Topsoil, Compost, Triple Mix – What’s the Difference?

Robert Pavlis

Go to any garden center and you will find a large range of products that all look like soil. Many names are used including topsoil, triple mix, compost, potting soil, black garden soil, peat moss and garden soil. What is the difference between all of these products? It can be very confusing.

Some of these products are marked as certified. What does that mean? What kind of guarantee do ‘certified’ soil products offer the consumer?

These and more dirty topics will be discussed in this blog post.

TopSoil, Compost, Triple Mix - What's the Difference?
Components of Ideal Soil, by GardenFundamentals.com

Soil And Dirt – What is the Difference?

The terms soil and dirt are incorrectly used interchangeably. Soil is the stuff out in your garden. Dirt is the stuff you sweep up in the house. The term dirt should never be used for your garden.

What is soil? It seems like such a simple question but many people don’t understand what soil is. Soil consists of the mineral component, the sand, clay and silt, as well as dead organic matter. The living plant and animal life found in soil is NOT part of soil. So the snails, worms, bacteria and fungi are not part of soil. For this reason soil is NOT living. A fact that many people just can’t seem to accept. There is life in soil but soil is not living.

Compost Science for Gardeners by Robert Pavlis

Most soil-like products are a mixture of minerals and organic matter. In order to understand how and when they should be used it is important to understand the differences between various product terms.

American vs British English

John Innes Compost is a peat-based soilless mix
John Innes Compost is a peat-based soilless mix

In the original version of this post, I made a comment about the use of the word “compost” in the UK and got it partially wrong. I have now clarified things with the British contingent in our Facebook Group: Garden Fundamentals.

In the UK, compost can mean many things. In some cases an adjective is used, such as seedling compost, but the adjective is routinely dropped so that it’s just called compost.

  • Compost – decomposed organic matter from a compost pile
  • Seedling compost (or just compost) – could be a soilless mix or a soil based mix (purchased or homemade)
  • Potting compost (or just compost) – could be a soilless mix or a soil based mix (purchased or homemade). This includes terms like ‘loam-based compost’.

The term compost is usually applied to bags of commercial stuff, even if it is soil-based. Terms like topsoil are used when it is bulk material, or sitting on the ground.

Canada uses many British terms but when it comes to soil, we follow the Americans, and that is what I will do in the rest of this post.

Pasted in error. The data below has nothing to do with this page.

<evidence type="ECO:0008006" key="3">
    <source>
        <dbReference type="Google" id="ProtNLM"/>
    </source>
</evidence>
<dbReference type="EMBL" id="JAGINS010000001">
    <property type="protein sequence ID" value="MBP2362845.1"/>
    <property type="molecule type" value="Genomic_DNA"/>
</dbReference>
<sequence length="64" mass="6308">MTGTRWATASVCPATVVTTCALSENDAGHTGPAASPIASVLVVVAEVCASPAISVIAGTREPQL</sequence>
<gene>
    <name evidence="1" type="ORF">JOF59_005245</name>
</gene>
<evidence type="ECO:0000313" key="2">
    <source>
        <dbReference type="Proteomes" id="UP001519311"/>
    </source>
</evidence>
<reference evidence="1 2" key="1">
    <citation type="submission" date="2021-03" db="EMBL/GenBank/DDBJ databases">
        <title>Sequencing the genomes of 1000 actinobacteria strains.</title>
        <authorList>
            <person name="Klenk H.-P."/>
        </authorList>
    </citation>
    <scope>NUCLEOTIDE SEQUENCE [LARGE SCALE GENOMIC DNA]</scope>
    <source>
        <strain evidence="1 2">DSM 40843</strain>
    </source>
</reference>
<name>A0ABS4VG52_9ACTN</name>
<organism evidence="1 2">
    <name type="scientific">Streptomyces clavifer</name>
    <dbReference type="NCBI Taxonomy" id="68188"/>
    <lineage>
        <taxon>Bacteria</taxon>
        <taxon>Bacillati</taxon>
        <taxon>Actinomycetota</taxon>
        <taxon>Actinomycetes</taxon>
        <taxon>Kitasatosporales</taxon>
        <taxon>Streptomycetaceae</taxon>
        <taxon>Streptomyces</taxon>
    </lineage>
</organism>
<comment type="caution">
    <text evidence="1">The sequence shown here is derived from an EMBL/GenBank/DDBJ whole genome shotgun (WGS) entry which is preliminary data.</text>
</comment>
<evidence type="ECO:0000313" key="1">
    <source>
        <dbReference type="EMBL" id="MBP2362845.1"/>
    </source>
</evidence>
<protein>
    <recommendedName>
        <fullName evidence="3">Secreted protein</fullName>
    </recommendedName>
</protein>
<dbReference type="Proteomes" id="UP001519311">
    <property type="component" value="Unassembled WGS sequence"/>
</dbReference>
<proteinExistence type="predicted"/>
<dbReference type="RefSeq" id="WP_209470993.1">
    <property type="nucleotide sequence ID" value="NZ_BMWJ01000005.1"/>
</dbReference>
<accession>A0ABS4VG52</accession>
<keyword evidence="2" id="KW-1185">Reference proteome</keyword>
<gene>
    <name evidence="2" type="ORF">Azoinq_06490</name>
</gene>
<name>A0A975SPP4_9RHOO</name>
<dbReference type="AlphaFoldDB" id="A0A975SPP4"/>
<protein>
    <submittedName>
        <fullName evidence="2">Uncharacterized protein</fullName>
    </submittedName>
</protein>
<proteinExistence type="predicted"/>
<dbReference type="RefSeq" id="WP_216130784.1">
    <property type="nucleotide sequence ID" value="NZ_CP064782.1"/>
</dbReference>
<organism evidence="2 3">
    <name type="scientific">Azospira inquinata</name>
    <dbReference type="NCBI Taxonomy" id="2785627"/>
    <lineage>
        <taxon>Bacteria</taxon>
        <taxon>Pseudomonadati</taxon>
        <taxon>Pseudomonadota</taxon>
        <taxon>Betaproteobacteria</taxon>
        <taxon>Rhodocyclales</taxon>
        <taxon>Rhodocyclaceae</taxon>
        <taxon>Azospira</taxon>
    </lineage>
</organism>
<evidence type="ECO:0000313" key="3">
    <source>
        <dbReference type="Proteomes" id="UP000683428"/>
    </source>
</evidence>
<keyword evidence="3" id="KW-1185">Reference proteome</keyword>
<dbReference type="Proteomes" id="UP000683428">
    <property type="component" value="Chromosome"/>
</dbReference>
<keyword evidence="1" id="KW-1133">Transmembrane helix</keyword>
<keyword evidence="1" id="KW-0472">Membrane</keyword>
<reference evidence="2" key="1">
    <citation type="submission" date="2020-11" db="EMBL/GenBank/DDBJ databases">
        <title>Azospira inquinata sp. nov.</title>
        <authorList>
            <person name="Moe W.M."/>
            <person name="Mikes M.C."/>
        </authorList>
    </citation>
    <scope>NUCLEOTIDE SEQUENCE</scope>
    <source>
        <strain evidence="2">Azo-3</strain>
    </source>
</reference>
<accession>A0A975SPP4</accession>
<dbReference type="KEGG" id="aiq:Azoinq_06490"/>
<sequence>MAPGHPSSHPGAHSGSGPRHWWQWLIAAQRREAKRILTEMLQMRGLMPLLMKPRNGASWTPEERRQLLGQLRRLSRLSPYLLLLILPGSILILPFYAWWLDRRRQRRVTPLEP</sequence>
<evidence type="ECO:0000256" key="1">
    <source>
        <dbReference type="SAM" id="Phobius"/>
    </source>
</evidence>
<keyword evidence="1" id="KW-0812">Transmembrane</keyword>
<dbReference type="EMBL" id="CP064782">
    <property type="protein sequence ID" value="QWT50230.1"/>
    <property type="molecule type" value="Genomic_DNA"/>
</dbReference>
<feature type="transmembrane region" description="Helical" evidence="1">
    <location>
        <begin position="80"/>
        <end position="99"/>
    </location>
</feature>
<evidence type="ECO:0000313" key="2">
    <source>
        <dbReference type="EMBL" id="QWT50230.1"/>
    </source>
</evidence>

Types of Soil Products

The following is a list of some of the products you can buy. Some are available in bulk and many are sold in bags.

The definitions I am providing are the most common definitions. These may change from region to region, and country to country. It is also important to know that there are no accepted formal definitions for most of these products. Companies can use any term they want on their products – at least in north America.

Topsoil

Topsoil is the top part of soil that is normally cleared before construction starts. It can be a couple of inches thick or even a foot thick. It is the best quality of soil because this top layer contains most of the organic matter and the living life forms.

When a forest is removed for construction the top soil can be excellent. If a farm is used, the top soil can be of low quality since crops and the farming practices have reduced the organic content for many years.

When it is freshly collected, topsoil is great for a garden since plants grow very well in it. The problem is that in many cases the top soil is collected and piled in large hills until it can be sold. It can take years to sell and by then much of the organic matter has decomposed, and most of the life forms are dead. It is therefore no longer great soil. It still might be better than what you have in your garden.

Topsoil is usually screened to remove rocks so it is easy to work with.

Since topsoil is considered one of the best soils  many companies slap this label on their product. Seeing this name on a bag tells you very little about its quality.

Compost

Compost is made up of partially decomposed plant and animal material – mostly plant. It is recognized as a great way to fertilize plants, which is true. The so called ‘finished compost’ is not really finished. For more details on this see; Compost – What Is Compost. It will continue to decompose for another 5 years and as it does, it releases nutrients into the soil which plants can use.

We have a lot of waste wood around and in recent years a lot of it has been ground up and composted. Wood is a plant product, but it is a plant product that provides very little nutrients. It is good for loosening your soil but it does not do much to feed the plants. Since garbage wood is cheap it is used a lot to make the cheaper compost products.

It contains no sand, silt or clay, so compost only adds the organic part of soil.

Peat Moss

Peat Moss is dead sphagnum moss. As moss dies it forms very deep boggy areas full of the material, which is harvested and packaged into bags or large bails. It is a good source of very loose organic matter and it has become the standard for making potting soil.